As Farmers Face Growing Stress, How to Navigate Mental Health Concerns

Farmers and ranchers continue to weather the extremes of 2020.  From drought, derecho and wildfires, to a sudden loss in demand for dairy, 2020 is proving to be an obstacle course for agriculture. Here are the mental health signs to watch. ( AgWeb )

Farmers and ranchers continue to weather the extremes of 2020.  From drought, derecho and wildfires, to a sudden loss in demand for dairy, 2020 is proving to be an obstacle course for agriculture.

“Probably most sectors of agriculture like crops, corn and beans and cattle and hogs are all facing added stress,” said Tim Homan of Rabo AgriFinance during Farm Journal Field Days in Iowa.

The financial frustration is mounting and bleeding over into mental health concerns.

“Farmers, even in best times, have a very high rate of suicide,” said Deborah Reed, with the University of Kentucky, during the Farm Journal Field Days hosted a mental health and managing stress on the farm discussion. “We don't know what this particular time is going to bring, but we do know there are a lot more calls being made to the hotlines right now. So, we need some intervention.”

Reed says it’s not just farmers and ranchers on the frontlines feeling the impacts of added stress. She says entire farm families are feeling and experiencing increased pressure and concerns right now.

“We are hearing from a lot more farmers reaching out for help in various ways, and not just from the farmers themselves, but from their family members,” she adds. “It’s also children. We can't forget those children on the farm.”

Reed says her biggest advice for families enduring added stress and trying to wade through all the uncertainty—take care of yourself first.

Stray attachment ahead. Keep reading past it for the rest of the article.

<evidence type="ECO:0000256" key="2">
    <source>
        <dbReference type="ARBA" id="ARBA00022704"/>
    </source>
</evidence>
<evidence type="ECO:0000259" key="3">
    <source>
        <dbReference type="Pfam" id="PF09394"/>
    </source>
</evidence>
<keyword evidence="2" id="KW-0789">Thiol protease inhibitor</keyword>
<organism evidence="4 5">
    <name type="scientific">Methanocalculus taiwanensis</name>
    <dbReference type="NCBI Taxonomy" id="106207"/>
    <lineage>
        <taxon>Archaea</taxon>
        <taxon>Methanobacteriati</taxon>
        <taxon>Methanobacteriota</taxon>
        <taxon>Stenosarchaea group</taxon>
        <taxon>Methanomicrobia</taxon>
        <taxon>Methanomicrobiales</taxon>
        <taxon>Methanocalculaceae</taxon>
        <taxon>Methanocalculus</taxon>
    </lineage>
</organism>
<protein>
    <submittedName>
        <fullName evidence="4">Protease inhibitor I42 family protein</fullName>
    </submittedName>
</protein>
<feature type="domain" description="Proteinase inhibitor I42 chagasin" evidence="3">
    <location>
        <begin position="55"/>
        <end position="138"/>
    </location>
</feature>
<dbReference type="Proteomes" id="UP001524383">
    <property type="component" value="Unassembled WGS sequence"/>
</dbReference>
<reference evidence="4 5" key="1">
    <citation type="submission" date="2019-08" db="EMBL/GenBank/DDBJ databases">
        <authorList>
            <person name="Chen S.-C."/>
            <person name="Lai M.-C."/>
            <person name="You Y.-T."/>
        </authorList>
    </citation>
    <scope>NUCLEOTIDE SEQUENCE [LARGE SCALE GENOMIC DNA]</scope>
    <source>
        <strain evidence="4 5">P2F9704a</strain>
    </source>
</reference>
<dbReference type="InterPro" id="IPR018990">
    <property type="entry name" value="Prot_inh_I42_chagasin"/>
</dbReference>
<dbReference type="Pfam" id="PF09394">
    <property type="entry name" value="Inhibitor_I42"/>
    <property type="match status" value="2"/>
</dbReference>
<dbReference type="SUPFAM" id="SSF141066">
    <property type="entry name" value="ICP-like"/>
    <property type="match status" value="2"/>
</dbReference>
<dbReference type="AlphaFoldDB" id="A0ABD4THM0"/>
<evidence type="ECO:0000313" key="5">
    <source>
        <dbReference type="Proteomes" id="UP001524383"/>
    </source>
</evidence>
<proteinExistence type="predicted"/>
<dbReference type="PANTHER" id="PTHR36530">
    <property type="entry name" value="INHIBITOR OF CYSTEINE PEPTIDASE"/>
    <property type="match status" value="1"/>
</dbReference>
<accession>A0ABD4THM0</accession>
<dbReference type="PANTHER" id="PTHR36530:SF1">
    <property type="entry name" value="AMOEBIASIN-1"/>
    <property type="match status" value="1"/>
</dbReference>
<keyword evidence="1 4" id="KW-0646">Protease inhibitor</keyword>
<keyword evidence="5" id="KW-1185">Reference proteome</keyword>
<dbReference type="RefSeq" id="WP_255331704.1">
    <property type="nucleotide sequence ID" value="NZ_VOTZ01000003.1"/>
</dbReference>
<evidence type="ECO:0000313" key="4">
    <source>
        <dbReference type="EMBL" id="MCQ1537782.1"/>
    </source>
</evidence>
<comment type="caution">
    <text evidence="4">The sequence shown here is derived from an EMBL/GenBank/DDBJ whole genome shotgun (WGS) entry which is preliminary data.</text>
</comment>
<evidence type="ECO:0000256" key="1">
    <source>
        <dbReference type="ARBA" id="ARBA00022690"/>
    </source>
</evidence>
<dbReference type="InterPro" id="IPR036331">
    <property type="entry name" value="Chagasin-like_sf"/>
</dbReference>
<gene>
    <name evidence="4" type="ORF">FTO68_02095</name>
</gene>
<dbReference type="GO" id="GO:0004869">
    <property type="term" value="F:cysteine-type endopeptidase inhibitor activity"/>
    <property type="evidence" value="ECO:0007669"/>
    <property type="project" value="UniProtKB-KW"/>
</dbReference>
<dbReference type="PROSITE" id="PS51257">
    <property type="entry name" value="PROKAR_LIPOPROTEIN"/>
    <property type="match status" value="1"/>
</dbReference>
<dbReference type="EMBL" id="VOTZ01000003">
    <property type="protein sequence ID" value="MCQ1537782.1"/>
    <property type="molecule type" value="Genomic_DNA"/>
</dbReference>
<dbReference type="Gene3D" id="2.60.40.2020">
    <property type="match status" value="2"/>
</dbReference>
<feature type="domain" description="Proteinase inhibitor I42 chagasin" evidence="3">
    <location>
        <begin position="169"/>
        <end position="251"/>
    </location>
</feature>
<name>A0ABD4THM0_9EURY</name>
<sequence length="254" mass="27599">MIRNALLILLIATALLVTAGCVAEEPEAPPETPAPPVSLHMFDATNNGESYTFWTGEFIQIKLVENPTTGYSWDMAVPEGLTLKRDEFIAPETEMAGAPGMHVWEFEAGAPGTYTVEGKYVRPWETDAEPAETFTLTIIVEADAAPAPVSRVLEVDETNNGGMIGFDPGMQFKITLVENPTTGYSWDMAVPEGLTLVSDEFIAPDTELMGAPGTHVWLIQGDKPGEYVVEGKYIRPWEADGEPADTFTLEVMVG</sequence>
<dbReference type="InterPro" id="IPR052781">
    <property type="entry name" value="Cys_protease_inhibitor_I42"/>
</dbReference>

“As stress builds up, you not only have those physical consequences, but you're not able to make decisions or you make poor decisions that affect your bottom line on the farm,” says Reed. “You have a chronic anxiety which affects everyone around you, you may actually exhibit clinical depression. And if it keeps going down, you could begin to have feelings of hopelessness. Maybe you've even thought of harming yourself. These are very serious outcomes.”

Those serious outcomes are what the American Soybean Association (ASA) and the United Soybean Board (USB) are trying to help prevent through a new effort called #SoyHelp.

“Our #SoyHelp campaign for farm stress is an initiative that really came from this COVID pandemic where we saw a clear connection, and our farmers indicated that they were experiencing high levels of stress,” says Wendy Brannen, senior director of marketing and communications for ASA.

ASA developed the Soy Help Farm Stress Initiative from a COVID task force the organization put together. As farmers gave input on how the pandemic was impacting them on a personal and professional level, Brannen says it became clear ASA needed to take action.

“We really wanted to go ahead and get these resources out there because of COVID and the stress that people were clearly experiencing,” she adds.

Brannen says seeing the need, the group created an inclusive campaign to help farmers reach out for help. 

“Certainly, we wanted things that were specific to farmers, but we also wanted state specific resources,” she says. “We have about 30 soybean producing states that are really active in growing soybeans, and we wanted resources for them. We wanted national resources for the suicide help lines and those sorts of tools, as well.

From social media campaigns to news stories, Brannen says the conversation is continuing with the hashtag #soyhelp. It’s an evolving conversation Reed hopes will continue down the road as it’s important to recognize the signs of stress and know when it’s time to seek help.

“If you're looking at your family members or your friends, I think anything that just seems out of character for them over a period of time,” says Reed about recognizing the signs that someone may need help. “Everybody has an off day, but if you notice that this is becoming a regular thing, and they have panic attacks or express increased anger or let the farm run down, those are real signs of saying, ‘Hey, how are you doing? Are you okay? Because this is a tough time for all of us.’ Giving them an opening like that, to mention it, that’s just a good way to open a conversation.”

Reed says having those candid conversations with the goal of opening up about mental health, could also help remove the stigma around mental health in agriculture for good.

Listen to the full discussion about "Mental Health and Managing Stress on the Farm", visit Farm Journal Field Days

 

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